two parts

for F(y) = 2(sigma-y)/sigma^2 sigma > y > 0

0 elsewhere

show that y/sigma is a pivotal quantity

use the pivotal quantity to construct a 80% confidence interval for sigma

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- Nov 24th 2008, 11:49 AMbatemanlpivotal quantities
two parts

for F(y) = 2(sigma-y)/sigma^2 sigma > y > 0

0 elsewhere

show that y/sigma is a pivotal quantity

use the pivotal quantity to construct a 80% confidence interval for sigma - Nov 24th 2008, 05:48 PMmr fantastic
Have you tried reading these threads:

http://www.mathhelpforum.com/math-he...tribution.html

http://www.mathhelpforum.com/math-he...-function.html

http://www.mathhelpforum.com/math-he...-interval.html

http://www.mathhelpforum.com/math-he...-interval.html

If this doesn't help, I'll try to find the time later to say something specific about your question. - Nov 24th 2008, 07:52 PMmr fantastic
Let $\displaystyle U = \frac{Y}{\sigma}$.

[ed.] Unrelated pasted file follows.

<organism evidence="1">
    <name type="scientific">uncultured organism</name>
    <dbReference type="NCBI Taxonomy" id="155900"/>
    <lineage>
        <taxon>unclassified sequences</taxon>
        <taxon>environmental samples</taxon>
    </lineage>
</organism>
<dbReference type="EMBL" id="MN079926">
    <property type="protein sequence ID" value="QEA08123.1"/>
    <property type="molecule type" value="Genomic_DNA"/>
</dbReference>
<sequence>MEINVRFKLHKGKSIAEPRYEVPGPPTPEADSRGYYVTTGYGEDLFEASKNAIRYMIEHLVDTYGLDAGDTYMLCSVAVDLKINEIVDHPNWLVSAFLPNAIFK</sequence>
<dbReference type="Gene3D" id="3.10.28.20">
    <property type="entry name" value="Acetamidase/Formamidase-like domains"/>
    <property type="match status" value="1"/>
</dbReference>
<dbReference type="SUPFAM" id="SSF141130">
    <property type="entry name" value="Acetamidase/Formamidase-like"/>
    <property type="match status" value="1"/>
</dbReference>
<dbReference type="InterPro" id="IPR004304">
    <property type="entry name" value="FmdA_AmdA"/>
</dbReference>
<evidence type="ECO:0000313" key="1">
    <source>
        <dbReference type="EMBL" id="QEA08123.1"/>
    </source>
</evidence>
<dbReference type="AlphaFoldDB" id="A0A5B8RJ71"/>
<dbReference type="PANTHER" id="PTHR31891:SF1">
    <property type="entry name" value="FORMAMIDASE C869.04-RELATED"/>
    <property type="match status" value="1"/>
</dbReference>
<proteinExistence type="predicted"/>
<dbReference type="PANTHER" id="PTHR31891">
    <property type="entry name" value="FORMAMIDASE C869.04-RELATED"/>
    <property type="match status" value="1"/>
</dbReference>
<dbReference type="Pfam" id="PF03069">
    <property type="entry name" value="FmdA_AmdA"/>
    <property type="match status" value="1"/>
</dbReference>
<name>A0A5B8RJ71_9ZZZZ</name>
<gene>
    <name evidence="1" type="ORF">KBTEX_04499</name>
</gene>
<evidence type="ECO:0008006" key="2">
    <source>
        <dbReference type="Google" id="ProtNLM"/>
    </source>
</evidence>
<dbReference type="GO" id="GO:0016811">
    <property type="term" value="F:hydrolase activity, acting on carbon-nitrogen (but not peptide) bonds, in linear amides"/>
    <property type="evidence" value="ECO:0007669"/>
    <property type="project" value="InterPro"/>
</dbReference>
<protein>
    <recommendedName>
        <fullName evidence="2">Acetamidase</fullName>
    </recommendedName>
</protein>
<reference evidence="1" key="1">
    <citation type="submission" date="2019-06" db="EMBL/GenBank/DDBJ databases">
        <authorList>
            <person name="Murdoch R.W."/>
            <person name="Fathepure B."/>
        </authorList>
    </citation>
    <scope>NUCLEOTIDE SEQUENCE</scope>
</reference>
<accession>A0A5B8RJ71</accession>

Using the transformation method to get the pdf of U:

$\displaystyle u = \frac{y}{\sigma} \Rightarrow y = \sigma u$.

$\displaystyle f_U(u) = f_Y(y) \, \frac{dy}{du} = \frac{2(\sigma - y)}{\sigma^2} \, \sigma = \frac{2(\sigma - \sigma u)}{\sigma^2} \, \sigma = 2 - 2u$.

Note: The above gives the pdf for U when 0 < u < 1 (why?). Otherwise $\displaystyle f_U(u) = 0$.

So the two conditions for U to be a pivotal quantity are met.

You can also easily get the pdf of U by first getting the cdf of U and then using $\displaystyle f(u) = \frac{dF}{du}$.

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Now you require two numbers $\displaystyle \alpha$ and $\displaystyle \beta$ such that $\displaystyle \Pr(\alpha < U < \beta) = 0.8$.

So solve $\displaystyle \Pr(U > \beta) = 0.1$ and $\displaystyle \Pr(U < \alpha) = 0.1$ using the pdf for U found above. Then:

$\displaystyle \Pr(\alpha < U < \beta) = 0.8$

$\displaystyle \Rightarrow \Pr\left(\alpha < \frac{Y}{\sigma} < \beta\right) = 0.8$

$\displaystyle \Rightarrow \Pr\left(\beta < \frac{\sigma}{Y} < \alpha\right) = 0.8$

$\displaystyle \Rightarrow \Pr\left(\beta Y < \sigma < \alpha Y\right) = 0.8$.

Now you need data .....